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Reprinted from The Triangle Technical Journal
Blogs are about to storm the corporate world — but not via the CIO's office. They are appearing in companies most often as the convenient records of engineering or design projects. In fact, blogs are following the same bottom-up adoption path that was created by instant messaging (IM), another collaboration tool originally used for personal communication. As blogs bubble into businesses, they introduce new ways to create, share, and leverage knowledge — and that is why they should be on your radar.
But what the heck are they, you ask? Web logs, or blogs, are simply Web pages made up of usually short, frequently updated posts that are arranged chronologically. As popular communication methods — such as email — become saturated, the blog has the potential to be a key business online communication tool.
Still confused? Think of it as an instant messaging (IM) system that can be preserved, archived, searched, and easily accessed. It can be one-sided or have several contributors — and usually reflects the personality of the author. Posting to a blog is about as difficult as sending an email with virtually no technical hassles. Blogs can also be restricted with password protection, but they face the same security issues as with any Internet-based application.
While most companies have knowledge management and corporate portals to organize internal data, they don't have a way to effectively deal with external information. To overcome this challenge, blogs are providing them with easy-to-use tools to manage this information, which is extremely critical because it affects relationships with customers, internal decision-makers, partners, and investors. They, in effect, allow users to integrate internal and external information, giving people a self-service way to find out what's happening within the company. Specifically, business blogs can be used to:
So who's using them? Google, the provider of internet search services, has become a big user of blogs for employee communication — a result of the company's 2003 acquisition of Pyra Labs, the creator of the Blogger Web log service. On one internal blog, called Google Love Notes, the customer service staff posts thank you notes from users. Jason Shellen, a Blogger manager at Google, says that Google Love Notes are “a good pick-me-up” for employees and managers alike.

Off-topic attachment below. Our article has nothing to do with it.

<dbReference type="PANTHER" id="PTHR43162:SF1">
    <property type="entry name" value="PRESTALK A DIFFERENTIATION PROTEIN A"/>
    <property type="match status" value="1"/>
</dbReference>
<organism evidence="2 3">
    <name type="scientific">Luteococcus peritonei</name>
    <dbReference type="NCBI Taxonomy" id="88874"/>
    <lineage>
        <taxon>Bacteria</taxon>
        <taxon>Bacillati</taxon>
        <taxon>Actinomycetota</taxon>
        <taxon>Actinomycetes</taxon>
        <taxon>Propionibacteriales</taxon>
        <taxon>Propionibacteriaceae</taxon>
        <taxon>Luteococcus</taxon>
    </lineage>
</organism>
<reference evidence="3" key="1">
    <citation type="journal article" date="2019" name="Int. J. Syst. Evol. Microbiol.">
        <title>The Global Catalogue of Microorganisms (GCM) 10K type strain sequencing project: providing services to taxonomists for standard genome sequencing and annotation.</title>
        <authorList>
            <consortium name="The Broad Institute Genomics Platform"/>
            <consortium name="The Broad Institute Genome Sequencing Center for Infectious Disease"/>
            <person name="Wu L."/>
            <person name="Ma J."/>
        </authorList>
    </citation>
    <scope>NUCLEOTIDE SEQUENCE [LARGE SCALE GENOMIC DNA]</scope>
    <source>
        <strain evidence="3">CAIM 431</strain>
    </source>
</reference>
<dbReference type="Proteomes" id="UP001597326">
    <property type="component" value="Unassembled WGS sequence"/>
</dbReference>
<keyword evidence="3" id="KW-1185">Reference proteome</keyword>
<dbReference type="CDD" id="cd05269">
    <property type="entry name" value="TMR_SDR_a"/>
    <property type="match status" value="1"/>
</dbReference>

The telephone and wireless giant, Verizon Communications, uses a blog to collect news and intelligence about the industry and its competitors. According to Sean Byrnes, the lead architect on Verizon's project for Wi-Fi wireless Internet access, “We used to spend lots of time emailing articles around but not keeping track of them.” His group now consolidates such information in a series of topic-specific blogs.
And they're not alone — Microsoft, Macromedia, Nokia, Sega, ESPN, Home Depot, Dr. Pepper, Jones Soda, Mattel, The WB television, Jupiter Research and the US Army are blazing trails in successfully bringing blogs to business.
In terms of investment, blog tools are also relatively inexpensive — making experimentation palatable. LiveJournal's blogging service costs companies $25 a year. Moveable Type, which you can install on your own server rather than using an ASP service, is donation based for personal use and a commercial license costs $150. Corporate editions of Manila, a Web log program produced by Userland Software, costs $899 a server computer — with one server accommodating hundreds of people. TeamPage, a corporate Web log program offered by Traction Software, begins at $10,000 a server, but small group versions cost much less.
As blogs enter your company regardless of top-down or bottom-up implementation, it is important that policies regarding their use be established. Appropriate business behavior applies to blogs just as it applies to interactions in the office. Employees should not post non-disclosure agreement (NDA) information on a “public” blog. Topics should be business-related. Employees should think carefully about how things are said so as not to be offensive. And while the company blog should bring “humanness” to the organization, it should not push personal opinion.
So should you jump on the blogging bandwagon? Well, the first step is to decide if it fits within your organization, and that means evaluating your corporate culture to determine compatibility with both the current culture of your organization and the kind of culture you're trying to develop. Blogging is like many other collaborative tools — if your company is good about trying to encourage and generate cross-functional and interpersonal collaboration and communication, then it's a good idea.
Blogs are an inexpensive, simple, and extremely efficient way to organize information and communicate with an audience with virtually no delay. Using blogs, companies can easily and quickly communicate information such as project updates, research, and product and industry news both inside and outside the organization. Rolling out business blogs requires employers to use common sense and to have a good computer usage policy in place that is actively enforced. So when you need to streamline your corporate communications, the solution may be as easy as falling off a blog.